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Middletown Transcript
  • Natural gas utility weighing move into downtown Townsend

  • Natural gas service could soon be available in downtown Townsend. Maybe. Possibly.
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  • Natural gas service could soon be available in downtown Townsend. Maybe. Possibly.
    Chesapeake Utilities recently began polling residents along Main Street to gauge their interest in converting to natural gas.
    "It's basically a fact-finding mission," said Vincent Fiorelli, a sales representative for the Dover-based utility. "We want to know whether there is an interest there among the residents to determine whether it's worth it to work up a cost estimate for extending our lines into downtown."
    Currently, Chesapeake Utilities serves homes and businesses immediately west of the railroad tracks, as well as Townsend Village II to the north.
    Fiorelli said the heart of Townsend has not previously received natural gas service due, in part, to the cost of extending service lines in well-developed, densely populated areas.
    "It's more expensive and little more complex to install service lines under existing roads in areas that are already built up," he said, adding that downtown Middletown also does not have natural gas service. "It's a lot easier to reach new developments because you don't have to tear up existing streets."
    Fiorelli said the company became interested in exploring a project in downtown Townsend after the Townsend Fire Company and the Appoquinimink School District expressed interest in heating their buildings with natural gas.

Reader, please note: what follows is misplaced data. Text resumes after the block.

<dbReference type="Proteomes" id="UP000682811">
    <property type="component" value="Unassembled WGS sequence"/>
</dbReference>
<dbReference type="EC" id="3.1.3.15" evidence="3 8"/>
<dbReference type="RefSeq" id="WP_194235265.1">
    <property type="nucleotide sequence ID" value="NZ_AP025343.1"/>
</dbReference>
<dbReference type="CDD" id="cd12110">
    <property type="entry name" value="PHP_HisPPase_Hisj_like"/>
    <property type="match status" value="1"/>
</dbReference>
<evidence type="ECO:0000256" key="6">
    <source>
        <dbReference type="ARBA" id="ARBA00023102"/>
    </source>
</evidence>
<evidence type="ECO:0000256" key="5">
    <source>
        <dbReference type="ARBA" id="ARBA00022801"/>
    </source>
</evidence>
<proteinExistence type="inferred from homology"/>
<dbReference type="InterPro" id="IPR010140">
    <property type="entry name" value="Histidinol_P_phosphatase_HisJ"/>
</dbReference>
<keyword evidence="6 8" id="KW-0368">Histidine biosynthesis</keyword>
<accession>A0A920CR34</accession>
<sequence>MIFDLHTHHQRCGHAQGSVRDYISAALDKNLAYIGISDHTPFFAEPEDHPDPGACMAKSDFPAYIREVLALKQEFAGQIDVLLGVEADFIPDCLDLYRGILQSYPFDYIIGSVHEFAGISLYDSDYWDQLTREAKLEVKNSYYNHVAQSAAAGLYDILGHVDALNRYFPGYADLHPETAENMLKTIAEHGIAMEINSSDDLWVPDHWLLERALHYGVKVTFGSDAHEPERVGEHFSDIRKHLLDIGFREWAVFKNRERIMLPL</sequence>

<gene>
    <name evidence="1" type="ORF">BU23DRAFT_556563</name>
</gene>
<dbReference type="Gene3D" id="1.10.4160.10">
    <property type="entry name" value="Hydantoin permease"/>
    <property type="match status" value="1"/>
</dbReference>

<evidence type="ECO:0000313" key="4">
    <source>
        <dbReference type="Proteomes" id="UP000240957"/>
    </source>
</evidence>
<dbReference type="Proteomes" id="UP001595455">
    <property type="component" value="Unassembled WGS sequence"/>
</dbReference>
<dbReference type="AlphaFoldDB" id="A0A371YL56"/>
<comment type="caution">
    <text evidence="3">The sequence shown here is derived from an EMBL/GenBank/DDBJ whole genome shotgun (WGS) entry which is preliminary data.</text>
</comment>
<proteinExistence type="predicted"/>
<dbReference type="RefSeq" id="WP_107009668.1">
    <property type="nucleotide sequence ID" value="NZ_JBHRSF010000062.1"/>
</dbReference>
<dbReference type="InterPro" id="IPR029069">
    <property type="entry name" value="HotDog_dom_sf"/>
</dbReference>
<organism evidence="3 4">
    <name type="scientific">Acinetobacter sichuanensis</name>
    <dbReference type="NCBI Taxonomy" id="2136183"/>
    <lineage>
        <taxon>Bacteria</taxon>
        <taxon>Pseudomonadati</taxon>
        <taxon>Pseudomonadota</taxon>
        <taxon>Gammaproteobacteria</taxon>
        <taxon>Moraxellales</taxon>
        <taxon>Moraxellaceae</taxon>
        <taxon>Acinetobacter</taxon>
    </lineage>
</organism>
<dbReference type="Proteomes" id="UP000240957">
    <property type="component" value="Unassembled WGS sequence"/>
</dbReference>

"Our current heating system uses fuel oil and it's costing us about $4,000 a month, so we're looking for a more economical way of doing business," said Raymond Clark, a member of the board of directors for the fire company headquartered at 107 Main St.
    Bob Hershey, the school district's supervisor of buildings and maintenance, said Townsend Elementary School at 126 Main St. is the only school building in the district heated with fuel oil.
    "Natural gas is more economical and burns more efficiently," he said. "And since we're in the midst of a renovation project at the school, we might be able to use some of the funds for that project on converting our boilers to natural gas."
    Natural gas is significantly less expense than both propane and fuel oil, which most downtown residents currently use to heat their homes, Fiorelli said.
    According to a heating fuel calculator provided by the U.S. Energy Information Administration, the cost to produce a million BTUs with natural gas is $14.39, compared $37.08 for fuel oil or $34.05 for propane and $35.28 for electricity.
    However, homeowner Mike Ruhman noted that rates would not be the only cost that downtown residents would need to consider.
    "We'll also have the cost of converting our home heating systems from oil to natural gas and I don't know how many homeowners are in a position to drop $5,000 to $6,000 on doing that," he noted at the April 3 meeting.
    Page 2 of 2 - Fiorelli said the Delaware Public Service Commission also requires regulated utility companies to recoup the cost of serve extension projects from the customers who would be served by the new lines.
    With a large enough customer base in downtown Townsend, Chesapeake Utilities could recoup those costs through customer and deliver charges, while a small customer base would likely mean new customers would be required to pay an upfront fee.
    "It's still far too early in the process to know how that would work or what the cost might be," he said this week. "First, we need to know where the interest is, and only then would we be able to determine the size of the project and estimate a construction cost."
    Fiorelli said Townsend residents would not be bound to convert to natural gas by expressing interest in the service via survey forms currently being distributed to homes and businesses along Main Street.
    "Right now, we just want to know where our potential customers might be," he said. "Of course, we'd expect those people to convert if the service became available, but no one will be bound by anything at this point."
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